J.D. Power, the Singapore-based research and consulting services, in the India Tractor Customer Service Index (CSI) Study 2018, has found that customer satisfaction with the tractor after-sales service was higher (up 28 points on a 1,000-point scale) when owners have their tractors serviced at their own premises, than when they were not offered this option, though they wanted it, by their dealer. The company, which has its presence in many parts of Asia, conducts survey and research in various fields that include automotive, information technology and finance industries in the Asia Pacific region. In an interaction with Sricharan R of Auto Components India, Yukti Arora, Practice Lead, Agriculture and Construction Equipment, J.D. Power, said, “In a rapidly transforming sector influenced by growing innovation, customer expectations of what defines an exceptional service experience keep changing.” Edited excerpts:

Q: How do the Indian agricultural and construction equipment markets fare now?

Yukti: Agriculture is the primary source of livelihood for about 58% of India’s population. Industrial development in rural India has increased household purchasing power and income stability. The government targets to double the average income of a farming household by 2022. Riding on the back of two high growth years (FY 17 and FY 18), the Indian tractor industry is projected to grow 8-10% in FY 2018-19, with positive growth momentum expected to spill over into the next fiscal period.

Some of the key elements that will help to influence the demand for tractors across India in the coming years will be financing availability, loan waivers in some cases, scarcity of farm labour, an increase in the usage of tractors in construction and other commercial activities, government’s push towards successful implementation of a system to warrant minimum support prices to the country’s farmers, a focus on increasing irrigation intensity and improving the overall infrastructure including warehousing and cold storage facilities. This, in turn, will boost the demand for tractors.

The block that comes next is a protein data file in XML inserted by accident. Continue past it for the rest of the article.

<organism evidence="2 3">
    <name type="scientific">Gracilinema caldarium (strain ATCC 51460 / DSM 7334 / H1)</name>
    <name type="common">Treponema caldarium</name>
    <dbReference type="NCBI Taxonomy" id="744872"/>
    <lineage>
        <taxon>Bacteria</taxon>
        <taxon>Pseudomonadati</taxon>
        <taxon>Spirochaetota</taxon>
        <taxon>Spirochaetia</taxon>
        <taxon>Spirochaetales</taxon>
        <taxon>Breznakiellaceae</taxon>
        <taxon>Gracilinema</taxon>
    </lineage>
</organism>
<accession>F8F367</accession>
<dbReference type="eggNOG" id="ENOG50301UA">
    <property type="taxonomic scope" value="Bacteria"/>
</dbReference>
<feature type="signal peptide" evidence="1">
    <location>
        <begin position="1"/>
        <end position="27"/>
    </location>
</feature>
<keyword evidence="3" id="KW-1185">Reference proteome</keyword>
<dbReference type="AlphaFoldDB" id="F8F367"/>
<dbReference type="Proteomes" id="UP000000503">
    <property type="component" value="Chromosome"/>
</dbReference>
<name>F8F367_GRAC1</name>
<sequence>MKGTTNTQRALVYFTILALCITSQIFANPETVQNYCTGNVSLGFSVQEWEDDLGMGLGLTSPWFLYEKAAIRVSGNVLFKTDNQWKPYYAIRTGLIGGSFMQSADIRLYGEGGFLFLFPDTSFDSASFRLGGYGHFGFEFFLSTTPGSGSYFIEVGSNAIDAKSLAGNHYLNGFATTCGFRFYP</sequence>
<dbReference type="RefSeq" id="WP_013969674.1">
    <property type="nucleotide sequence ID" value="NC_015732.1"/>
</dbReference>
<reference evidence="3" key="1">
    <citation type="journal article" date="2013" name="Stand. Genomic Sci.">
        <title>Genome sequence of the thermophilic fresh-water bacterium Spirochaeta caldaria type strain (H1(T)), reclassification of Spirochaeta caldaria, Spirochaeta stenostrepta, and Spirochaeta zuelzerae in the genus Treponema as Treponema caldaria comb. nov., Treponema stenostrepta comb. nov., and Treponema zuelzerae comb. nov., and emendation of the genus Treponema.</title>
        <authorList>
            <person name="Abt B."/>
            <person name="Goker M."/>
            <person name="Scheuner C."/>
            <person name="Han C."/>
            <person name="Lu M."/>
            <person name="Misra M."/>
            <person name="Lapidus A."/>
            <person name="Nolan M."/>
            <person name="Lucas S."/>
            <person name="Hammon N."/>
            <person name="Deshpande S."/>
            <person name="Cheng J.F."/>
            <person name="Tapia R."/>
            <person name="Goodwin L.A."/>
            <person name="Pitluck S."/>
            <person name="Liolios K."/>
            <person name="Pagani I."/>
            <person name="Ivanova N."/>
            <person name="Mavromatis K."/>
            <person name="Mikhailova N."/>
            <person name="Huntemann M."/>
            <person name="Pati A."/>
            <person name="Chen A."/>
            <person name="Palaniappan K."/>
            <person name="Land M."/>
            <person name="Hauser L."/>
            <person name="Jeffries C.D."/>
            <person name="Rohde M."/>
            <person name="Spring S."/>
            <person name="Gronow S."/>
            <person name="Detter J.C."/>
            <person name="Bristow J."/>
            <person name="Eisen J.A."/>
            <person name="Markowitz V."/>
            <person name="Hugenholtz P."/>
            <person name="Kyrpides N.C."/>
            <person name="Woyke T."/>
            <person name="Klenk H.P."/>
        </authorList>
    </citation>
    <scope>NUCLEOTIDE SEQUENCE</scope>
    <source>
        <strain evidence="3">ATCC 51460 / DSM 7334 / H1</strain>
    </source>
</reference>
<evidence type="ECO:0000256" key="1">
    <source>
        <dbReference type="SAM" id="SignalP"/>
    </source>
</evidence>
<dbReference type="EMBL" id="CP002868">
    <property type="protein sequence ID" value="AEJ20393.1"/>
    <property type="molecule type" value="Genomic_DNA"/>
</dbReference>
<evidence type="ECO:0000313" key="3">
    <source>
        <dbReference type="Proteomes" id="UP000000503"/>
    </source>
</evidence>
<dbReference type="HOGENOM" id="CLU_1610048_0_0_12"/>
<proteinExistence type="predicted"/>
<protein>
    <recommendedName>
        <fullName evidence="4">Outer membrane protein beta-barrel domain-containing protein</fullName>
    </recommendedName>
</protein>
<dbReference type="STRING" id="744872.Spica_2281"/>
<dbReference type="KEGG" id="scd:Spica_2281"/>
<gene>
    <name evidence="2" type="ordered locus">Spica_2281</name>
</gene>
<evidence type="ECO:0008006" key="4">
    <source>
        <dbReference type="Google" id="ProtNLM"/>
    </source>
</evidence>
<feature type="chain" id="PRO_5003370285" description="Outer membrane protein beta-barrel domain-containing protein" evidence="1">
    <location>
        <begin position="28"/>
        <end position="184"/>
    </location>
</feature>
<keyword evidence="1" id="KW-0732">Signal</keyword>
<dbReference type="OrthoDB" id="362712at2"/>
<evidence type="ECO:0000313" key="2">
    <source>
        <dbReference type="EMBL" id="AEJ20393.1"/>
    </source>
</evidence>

In order to improve productivity in the agriculture equipment market, farm equipment manufacturers are concentrating on integrating technologies like robotic systems, GPS, and Google Earth navigation systems in existing Indian agricultural machinery. Many AgriTech startups are working towards addressing input challenges of the industry and a lot of funding has been raised by these startups to invest in precision agriculture technologies including data- capturing devices and farm management software. Custom hiring centres (CHCs) which offer expensive farm equipment on rent to farmers – who cannot otherwise afford high-end machinery – can also play a pivotal role in boosting crop productivity and efficiency of agricultural operations.

Construction equipment (CE) sales in India grew 17% in 2017-18. Rapid urbanisation, increasing foreign investments and surging demand for customised equipment are just some of the major factors expected to boost demand for construction equipment in India in the coming years. The increasing number of public-private partnerships and government initiatives, such as smart city development projects, will also help to aid the CE market in the coming months.